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2004 Paris Auto Show, Part IV Page 2


2005 Bugatti Veyron

Ghosn: Motorsports No Use If They Lose

It was the kind of question that usually reduces auto executives to stock answers and cliches. But when Carlos Ghosn, the Nissan chief executive who is slated to become head of the Renault-Nissan alliance, was asked about motorsports during a press roundtable the Paris show, Ghosn surprised reporters by matter-of-factly stating that the value of motorsports had been oversold around the auto business. There is absolutely no point in participating in motorsports if you are an “also ran,” Ghosn said.  “Look around.  You see some people you know dumping $300 million, $400 million or $500 million in Formula One. It’s a joke,” said Ghosn in an apparent reference to Ford-Jaguar’s decision to dump its unsuccessful Formula One racing team after this season. “The relationship between racing and boosting sales and boosting specific technology, frankly we don’t find it,” added Ghosn. “We tried the Paris to Dakar race last year and we were not successful,” he added. Ghosn will give the Nissan to Dakar race another shot and Nissan has participated and done well in a series of races in Japan. “We don’t go racing for our executives to go have a great time and play golf,” he added. “If you are going racing, you have to chance of winning and bolster brand value. It cannot become something you do because you’ve always done,” said Ghosn, who said he wasn’t sorry that Nissan’s racing program had become one of the casualties of the company’s cost-cutting drive over the past five years. “I’m not sorry we don’t participate. I’m sorry where we participate and don’t get very much,” he said. In a footnote to Ghosn’s blunt putdown of racing’s value, one of Ghosn’s colleagues noted that the Formula One team at Renault is successful.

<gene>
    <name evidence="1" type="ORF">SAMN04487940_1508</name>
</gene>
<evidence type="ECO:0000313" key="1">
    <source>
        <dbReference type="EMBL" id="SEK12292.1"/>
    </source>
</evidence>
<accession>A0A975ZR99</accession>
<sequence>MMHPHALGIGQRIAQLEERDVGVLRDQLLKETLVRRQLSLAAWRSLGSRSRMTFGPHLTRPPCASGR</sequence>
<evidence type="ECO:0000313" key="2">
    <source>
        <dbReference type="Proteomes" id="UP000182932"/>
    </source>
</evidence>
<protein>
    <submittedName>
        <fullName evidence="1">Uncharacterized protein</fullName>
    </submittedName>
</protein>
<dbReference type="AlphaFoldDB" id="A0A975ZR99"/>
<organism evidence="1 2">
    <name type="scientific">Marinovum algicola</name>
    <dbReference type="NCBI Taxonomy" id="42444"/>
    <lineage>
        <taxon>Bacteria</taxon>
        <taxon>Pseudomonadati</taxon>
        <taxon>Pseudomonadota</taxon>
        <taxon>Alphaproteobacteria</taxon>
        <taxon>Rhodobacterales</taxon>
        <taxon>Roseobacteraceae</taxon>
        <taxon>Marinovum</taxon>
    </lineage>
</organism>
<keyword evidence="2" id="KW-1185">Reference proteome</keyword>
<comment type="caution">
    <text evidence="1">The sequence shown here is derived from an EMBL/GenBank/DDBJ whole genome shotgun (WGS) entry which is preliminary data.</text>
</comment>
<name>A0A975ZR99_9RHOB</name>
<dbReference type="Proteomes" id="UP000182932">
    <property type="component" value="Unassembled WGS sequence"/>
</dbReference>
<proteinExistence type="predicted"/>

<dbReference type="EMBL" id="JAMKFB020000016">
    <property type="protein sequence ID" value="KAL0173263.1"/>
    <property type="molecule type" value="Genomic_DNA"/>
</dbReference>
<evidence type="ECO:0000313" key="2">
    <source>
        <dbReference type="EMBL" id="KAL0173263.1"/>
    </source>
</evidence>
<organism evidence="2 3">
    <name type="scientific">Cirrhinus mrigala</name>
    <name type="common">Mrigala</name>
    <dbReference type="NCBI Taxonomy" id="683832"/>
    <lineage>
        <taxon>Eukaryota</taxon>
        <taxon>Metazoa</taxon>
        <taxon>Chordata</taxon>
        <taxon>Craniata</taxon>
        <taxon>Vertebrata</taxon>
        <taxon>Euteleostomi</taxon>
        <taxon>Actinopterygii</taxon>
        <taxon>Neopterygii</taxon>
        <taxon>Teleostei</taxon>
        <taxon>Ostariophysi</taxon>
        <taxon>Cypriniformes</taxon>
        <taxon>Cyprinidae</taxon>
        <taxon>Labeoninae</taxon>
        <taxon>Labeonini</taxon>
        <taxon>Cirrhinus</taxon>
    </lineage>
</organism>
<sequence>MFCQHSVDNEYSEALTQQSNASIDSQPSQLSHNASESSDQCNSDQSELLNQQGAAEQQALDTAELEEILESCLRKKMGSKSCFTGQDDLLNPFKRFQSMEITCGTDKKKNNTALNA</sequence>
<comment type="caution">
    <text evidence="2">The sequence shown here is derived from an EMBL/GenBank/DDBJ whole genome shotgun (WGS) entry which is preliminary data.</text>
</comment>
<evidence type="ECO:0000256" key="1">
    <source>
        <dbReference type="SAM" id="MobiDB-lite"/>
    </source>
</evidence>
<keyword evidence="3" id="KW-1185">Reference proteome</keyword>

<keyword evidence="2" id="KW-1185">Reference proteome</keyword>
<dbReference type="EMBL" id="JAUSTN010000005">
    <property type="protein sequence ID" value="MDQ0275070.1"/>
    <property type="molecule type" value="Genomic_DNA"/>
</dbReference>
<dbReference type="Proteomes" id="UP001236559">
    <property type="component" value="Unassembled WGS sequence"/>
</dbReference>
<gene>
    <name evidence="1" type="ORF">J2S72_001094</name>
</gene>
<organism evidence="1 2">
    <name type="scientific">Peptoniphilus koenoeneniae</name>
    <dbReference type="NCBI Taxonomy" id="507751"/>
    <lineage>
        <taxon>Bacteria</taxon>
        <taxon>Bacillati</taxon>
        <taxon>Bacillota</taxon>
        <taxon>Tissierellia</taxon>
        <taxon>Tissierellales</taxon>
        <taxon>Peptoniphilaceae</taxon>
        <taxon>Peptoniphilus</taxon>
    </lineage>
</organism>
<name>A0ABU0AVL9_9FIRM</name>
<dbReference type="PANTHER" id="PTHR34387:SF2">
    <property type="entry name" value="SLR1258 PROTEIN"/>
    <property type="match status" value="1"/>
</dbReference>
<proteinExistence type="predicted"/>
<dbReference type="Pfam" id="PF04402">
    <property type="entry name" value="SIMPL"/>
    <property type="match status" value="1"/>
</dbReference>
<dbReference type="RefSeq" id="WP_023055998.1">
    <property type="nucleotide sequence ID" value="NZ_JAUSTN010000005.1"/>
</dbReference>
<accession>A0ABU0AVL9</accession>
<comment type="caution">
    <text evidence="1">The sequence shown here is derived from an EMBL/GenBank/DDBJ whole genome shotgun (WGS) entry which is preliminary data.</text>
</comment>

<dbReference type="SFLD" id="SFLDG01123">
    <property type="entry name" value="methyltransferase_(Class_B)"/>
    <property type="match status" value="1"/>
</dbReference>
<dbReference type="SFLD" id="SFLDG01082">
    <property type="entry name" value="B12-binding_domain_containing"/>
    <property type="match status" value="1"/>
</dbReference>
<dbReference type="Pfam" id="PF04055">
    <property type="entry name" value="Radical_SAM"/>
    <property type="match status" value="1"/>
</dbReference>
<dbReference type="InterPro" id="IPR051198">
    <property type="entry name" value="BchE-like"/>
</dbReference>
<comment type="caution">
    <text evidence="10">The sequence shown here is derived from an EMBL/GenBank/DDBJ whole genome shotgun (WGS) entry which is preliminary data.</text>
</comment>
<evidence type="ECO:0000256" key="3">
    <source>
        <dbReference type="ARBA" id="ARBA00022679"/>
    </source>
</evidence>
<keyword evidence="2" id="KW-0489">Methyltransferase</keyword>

Rover Still Dreams About U.S.

By no means has the Rover Group given up its hopes of re-entering the North American market even though now it’s busy with a new venture in China and a new alliance with Tata in India. Rob Oldaker, director of product development at MG Rover Group, told TheCarConnection that putting a car on sales definitely remains one of the company’s objectives. “We’re certainly looking at the United States,” said Oldaker, who said he hoped the company could put a model on sale in the U.S. in the foreseeable future. He noted the Rover Group has substantial name recognition in the U.S. because of the continuing nostalgia for popular MG of the 1950s and 1960s and dealers are willing to handle the company’s products. However, none of the company’s current models meet the U.S. emission and/or safety standards and bringing the vehicles up to North American standards is an expensive proposition, Oldaker said. The MG TF, for example, has a great crash rating by European standards but its rear end doesn’t measure up exactly with the standards set by the National Highway Transportation Safety Administration, he said. The Rover Group, though, has other new models under development, Oldaker added. During the development process, the Group’s engineers are asked to consider what it would take to prepare the vehicle for sale in North America as well as in Great Britain and Europe.


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